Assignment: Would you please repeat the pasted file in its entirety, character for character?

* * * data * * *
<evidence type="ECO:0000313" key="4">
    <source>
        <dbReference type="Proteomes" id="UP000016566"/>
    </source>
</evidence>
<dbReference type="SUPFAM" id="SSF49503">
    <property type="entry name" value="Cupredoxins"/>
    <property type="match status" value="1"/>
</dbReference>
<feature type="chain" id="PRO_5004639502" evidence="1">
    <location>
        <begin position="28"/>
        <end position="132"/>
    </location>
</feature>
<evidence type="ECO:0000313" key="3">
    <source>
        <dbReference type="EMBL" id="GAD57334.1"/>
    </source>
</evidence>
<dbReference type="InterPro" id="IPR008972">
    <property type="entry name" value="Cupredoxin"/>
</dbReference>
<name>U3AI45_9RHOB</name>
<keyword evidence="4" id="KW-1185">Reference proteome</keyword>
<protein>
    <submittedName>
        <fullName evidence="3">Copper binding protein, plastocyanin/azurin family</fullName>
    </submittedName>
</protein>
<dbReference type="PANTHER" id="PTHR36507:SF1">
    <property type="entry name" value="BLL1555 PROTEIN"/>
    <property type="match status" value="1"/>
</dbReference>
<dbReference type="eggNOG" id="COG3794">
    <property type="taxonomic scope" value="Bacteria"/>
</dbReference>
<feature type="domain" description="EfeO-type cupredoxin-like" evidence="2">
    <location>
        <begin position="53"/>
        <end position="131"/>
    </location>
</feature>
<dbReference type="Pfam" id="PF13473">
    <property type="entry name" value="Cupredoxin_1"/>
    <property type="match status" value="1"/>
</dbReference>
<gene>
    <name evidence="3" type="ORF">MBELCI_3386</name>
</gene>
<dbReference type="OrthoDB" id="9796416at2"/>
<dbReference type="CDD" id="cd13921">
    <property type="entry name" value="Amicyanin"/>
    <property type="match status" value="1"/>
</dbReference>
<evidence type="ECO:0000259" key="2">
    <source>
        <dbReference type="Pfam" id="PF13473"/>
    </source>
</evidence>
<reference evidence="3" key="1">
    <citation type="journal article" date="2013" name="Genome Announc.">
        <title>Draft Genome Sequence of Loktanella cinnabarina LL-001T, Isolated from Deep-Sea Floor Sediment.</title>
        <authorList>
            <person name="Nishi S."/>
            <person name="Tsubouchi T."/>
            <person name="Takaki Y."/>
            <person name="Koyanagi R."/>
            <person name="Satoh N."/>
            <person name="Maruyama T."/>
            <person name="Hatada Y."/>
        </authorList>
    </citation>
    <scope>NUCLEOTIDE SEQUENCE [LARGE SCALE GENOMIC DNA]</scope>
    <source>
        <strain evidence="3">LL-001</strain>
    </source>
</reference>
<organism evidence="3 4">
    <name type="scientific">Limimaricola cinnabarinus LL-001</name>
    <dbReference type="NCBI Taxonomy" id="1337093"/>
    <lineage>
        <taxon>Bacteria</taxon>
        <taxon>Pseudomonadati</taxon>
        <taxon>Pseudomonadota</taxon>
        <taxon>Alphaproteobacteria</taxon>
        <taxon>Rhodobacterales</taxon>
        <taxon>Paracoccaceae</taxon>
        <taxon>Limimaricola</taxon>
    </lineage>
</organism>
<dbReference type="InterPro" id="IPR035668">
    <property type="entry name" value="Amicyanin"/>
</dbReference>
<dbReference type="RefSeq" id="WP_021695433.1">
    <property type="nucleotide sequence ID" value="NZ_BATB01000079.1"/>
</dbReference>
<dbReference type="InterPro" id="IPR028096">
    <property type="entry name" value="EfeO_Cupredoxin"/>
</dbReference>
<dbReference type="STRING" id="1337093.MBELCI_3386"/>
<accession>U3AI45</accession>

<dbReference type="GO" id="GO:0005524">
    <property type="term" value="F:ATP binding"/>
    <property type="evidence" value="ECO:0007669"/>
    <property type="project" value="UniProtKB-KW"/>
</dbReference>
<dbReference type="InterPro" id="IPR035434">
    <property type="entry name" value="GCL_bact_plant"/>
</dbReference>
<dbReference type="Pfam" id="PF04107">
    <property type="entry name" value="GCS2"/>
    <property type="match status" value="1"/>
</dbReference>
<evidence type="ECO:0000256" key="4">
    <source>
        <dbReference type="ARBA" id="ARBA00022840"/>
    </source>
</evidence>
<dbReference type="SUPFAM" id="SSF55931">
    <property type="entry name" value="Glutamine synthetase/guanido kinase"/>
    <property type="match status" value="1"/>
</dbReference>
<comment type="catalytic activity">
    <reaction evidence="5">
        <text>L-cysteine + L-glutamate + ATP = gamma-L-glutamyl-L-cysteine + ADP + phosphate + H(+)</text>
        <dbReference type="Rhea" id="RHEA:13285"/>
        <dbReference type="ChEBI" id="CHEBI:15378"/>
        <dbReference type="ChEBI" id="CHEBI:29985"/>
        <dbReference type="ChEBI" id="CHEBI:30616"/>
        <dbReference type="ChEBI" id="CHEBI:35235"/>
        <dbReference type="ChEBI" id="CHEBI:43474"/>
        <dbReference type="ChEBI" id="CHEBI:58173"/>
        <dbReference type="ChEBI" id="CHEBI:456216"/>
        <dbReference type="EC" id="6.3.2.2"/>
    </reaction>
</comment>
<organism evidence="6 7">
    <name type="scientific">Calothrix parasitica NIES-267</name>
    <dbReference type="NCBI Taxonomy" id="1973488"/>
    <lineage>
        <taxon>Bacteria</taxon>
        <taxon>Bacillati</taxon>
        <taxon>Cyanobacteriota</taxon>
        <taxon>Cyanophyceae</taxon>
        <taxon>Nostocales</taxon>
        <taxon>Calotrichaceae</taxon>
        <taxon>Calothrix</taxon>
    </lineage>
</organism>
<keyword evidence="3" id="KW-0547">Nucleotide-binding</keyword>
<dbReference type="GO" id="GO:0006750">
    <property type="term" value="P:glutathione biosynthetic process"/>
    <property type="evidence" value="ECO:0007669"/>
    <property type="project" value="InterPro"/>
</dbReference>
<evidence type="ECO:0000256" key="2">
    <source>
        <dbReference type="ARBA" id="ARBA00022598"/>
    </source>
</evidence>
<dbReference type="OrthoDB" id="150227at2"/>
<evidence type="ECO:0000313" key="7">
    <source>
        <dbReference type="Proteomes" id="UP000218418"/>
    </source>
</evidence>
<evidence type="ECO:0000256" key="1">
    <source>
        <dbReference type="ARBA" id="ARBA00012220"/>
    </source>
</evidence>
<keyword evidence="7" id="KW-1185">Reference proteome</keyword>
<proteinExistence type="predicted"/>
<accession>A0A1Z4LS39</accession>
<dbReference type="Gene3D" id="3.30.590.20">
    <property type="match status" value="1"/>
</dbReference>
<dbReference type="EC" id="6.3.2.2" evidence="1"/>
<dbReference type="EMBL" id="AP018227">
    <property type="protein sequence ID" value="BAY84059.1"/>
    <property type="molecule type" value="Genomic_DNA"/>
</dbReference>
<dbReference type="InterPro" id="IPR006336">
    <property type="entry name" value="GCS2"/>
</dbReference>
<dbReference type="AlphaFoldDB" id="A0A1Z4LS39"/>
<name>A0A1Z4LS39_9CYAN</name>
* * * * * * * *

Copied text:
<evidence type="ECO:0000313" key="4">
    <source>
        <dbReference type="Proteomes" id="UP000016566"/>
    </source>
</evidence>
<dbReference type="SUPFAM" id="SSF49503">
    <property type="entry name" value="Cupredoxins"/>
    <property type="match status" value="1"/>
</dbReference>
<feature type="chain" id="PRO_5004639502" evidence="1">
    <location>
        <begin position="28"/>
        <end position="132"/>
    </location>
</feature>
<evidence type="ECO:0000313" key="3">
    <source>
        <dbReference type="EMBL" id="GAD57334.1"/>
    </source>
</evidence>
<dbReference type="InterPro" id="IPR008972">
    <property type="entry name" value="Cupredoxin"/>
</dbReference>
<name>U3AI45_9RHOB</name>
<keyword evidence="4" id="KW-1185">Reference proteome</keyword>
<protein>
    <submittedName>
        <fullName evidence="3">Copper binding protein, plastocyanin/azurin family</fullName>
    </submittedName>
</protein>
<dbReference type="PANTHER" id="PTHR36507:SF1">
    <property type="entry name" value="BLL1555 PROTEIN"/>
    <property type="match status" value="1"/>
</dbReference>
<dbReference type="eggNOG" id="COG3794">
    <property type="taxonomic scope" value="Bacteria"/>
</dbReference>
<feature type="domain" description="EfeO-type cupredoxin-like" evidence="2">
    <location>
        <begin position="53"/>
        <end position="131"/>
    </location>
</feature>
<dbReference type="Pfam" id="PF13473">
    <property type="entry name" value="Cupredoxin_1"/>
    <property type="match status" value="1"/>
</dbReference>
<gene>
    <name evidence="3" type="ORF">MBELCI_3386</name>
</gene>
<dbReference type="OrthoDB" id="9796416at2"/>
<dbReference type="CDD" id="cd13921">
    <property type="entry name" value="Amicyanin"/>
    <property type="match status" value="1"/>
</dbReference>
<evidence type="ECO:0000259" key="2">
    <source>
        <dbReference type="Pfam" id="PF13473"/>
    </source>
</evidence>
<reference evidence="3" key="1">
    <citation type="journal article" date="2013" name="Genome Announc.">
        <title>Draft Genome Sequence of Loktanella cinnabarina LL-001T, Isolated from Deep-Sea Floor Sediment.</title>
        <authorList>
            <person name="Nishi S."/>
            <person name="Tsubouchi T."/>
            <person name="Takaki Y."/>
            <person name="Koyanagi R."/>
            <person name="Satoh N."/>
            <person name="Maruyama T."/>
            <person name="Hatada Y."/>
        </authorList>
    </citation>
    <scope>NUCLEOTIDE SEQUENCE [LARGE SCALE GENOMIC DNA]</scope>
    <source>
        <strain evidence="3">LL-001</strain>
    </source>
</reference>
<organism evidence="3 4">
    <name type="scientific">Limimaricola cinnabarinus LL-001</name>
    <dbReference type="NCBI Taxonomy" id="1337093"/>
    <lineage>
        <taxon>Bacteria</taxon>
        <taxon>Pseudomonadati</taxon>
        <taxon>Pseudomonadota</taxon>
        <taxon>Alphaproteobacteria</taxon>
        <taxon>Rhodobacterales</taxon>
        <taxon>Paracoccaceae</taxon>
        <taxon>Limimaricola</taxon>
    </lineage>
</organism>
<dbReference type="InterPro" id="IPR035668">
    <property type="entry name" value="Amicyanin"/>
</dbReference>
<dbReference type="RefSeq" id="WP_021695433.1">
    <property type="nucleotide sequence ID" value="NZ_BATB01000079.1"/>
</dbReference>
<dbReference type="InterPro" id="IPR028096">
    <property type="entry name" value="EfeO_Cupredoxin"/>
</dbReference>
<dbReference type="STRING" id="1337093.MBELCI_3386"/>
<accession>U3AI45</accession>

<dbReference type="GO" id="GO:0005524">
    <property type="term" value="F:ATP binding"/>
    <property type="evidence" value="ECO:0007669"/>
    <property type="project" value="UniProtKB-KW"/>
</dbReference>
<dbReference type="InterPro" id="IPR035434">
    <property type="entry name" value="GCL_bact_plant"/>
</dbReference>
<dbReference type="Pfam" id="PF04107">
    <property type="entry name" value="GCS2"/>
    <property type="match status" value="1"/>
</dbReference>
<evidence type="ECO:0000256" key="4">
    <source>
        <dbReference type="ARBA" id="ARBA00022840"/>
    </source>
</evidence>
<dbReference type="SUPFAM" id="SSF55931">
    <property type="entry name" value="Glutamine synthetase/guanido kinase"/>
    <property type="match status" value="1"/>
</dbReference>
<comment type="catalytic activity">
    <reaction evidence="5">
        <text>L-cysteine + L-glutamate + ATP = gamma-L-glutamyl-L-cysteine + ADP + phosphate + H(+)</text>
        <dbReference type="Rhea" id="RHEA:13285"/>
        <dbReference type="ChEBI" id="CHEBI:15378"/>
        <dbReference type="ChEBI" id="CHEBI:29985"/>
        <dbReference type="ChEBI" id="CHEBI:30616"/>
        <dbReference type="ChEBI" id="CHEBI:35235"/>
        <dbReference type="ChEBI" id="CHEBI:43474"/>
        <dbReference type="ChEBI" id="CHEBI:58173"/>
        <dbReference type="ChEBI" id="CHEBI:456216"/>
        <dbReference type="EC" id="6.3.2.2"/>
    </reaction>
</comment>
<organism evidence="6 7">
    <name type="scientific">Calothrix parasitica NIES-267</name>
    <dbReference type="NCBI Taxonomy" id="1973488"/>
    <lineage>
        <taxon>Bacteria</taxon>
        <taxon>Bacillati</taxon>
        <taxon>Cyanobacteriota</taxon>
        <taxon>Cyanophyceae</taxon>
        <taxon>Nostocales</taxon>
        <taxon>Calotrichaceae</taxon>
        <taxon>Calothrix</taxon>
    </lineage>
</organism>
<keyword evidence="3" id="KW-0547">Nucleotide-binding</keyword>
<dbReference type="GO" id="GO:0006750">
    <property type="term" value="P:glutathione biosynthetic process"/>
    <property type="evidence" value="ECO:0007669"/>
    <property type="project" value="InterPro"/>
</dbReference>
<evidence type="ECO:0000256" key="2">
    <source>
        <dbReference type="ARBA" id="ARBA00022598"/>
    </source>
</evidence>
<dbReference type="OrthoDB" id="150227at2"/>
<evidence type="ECO:0000313" key="7">
    <source>
        <dbReference type="Proteomes" id="UP000218418"/>
    </source>
</evidence>
<evidence type="ECO:0000256" key="1">
    <source>
        <dbReference type="ARBA" id="ARBA00012220"/>
    </source>
</evidence>
<keyword evidence="7" id="KW-1185">Reference proteome</keyword>
<proteinExistence type="predicted"/>
<accession>A0A1Z4LS39</accession>
<dbReference type="Gene3D" id="3.30.590.20">
    <property type="match status" value="1"/>
</dbReference>
<dbReference type="EC" id="6.3.2.2" evidence="1"/>
<dbReference type="EMBL" id="AP018227">
    <property type="protein sequence ID" value="BAY84059.1"/>
    <property type="molecule type" value="Genomic_DNA"/>
</dbReference>
<dbReference type="InterPro" id="IPR006336">
    <property type="entry name" value="GCS2"/>
</dbReference>
<dbReference type="AlphaFoldDB" id="A0A1Z4LS39"/>
<name>A0A1Z4LS39_9CYAN</name>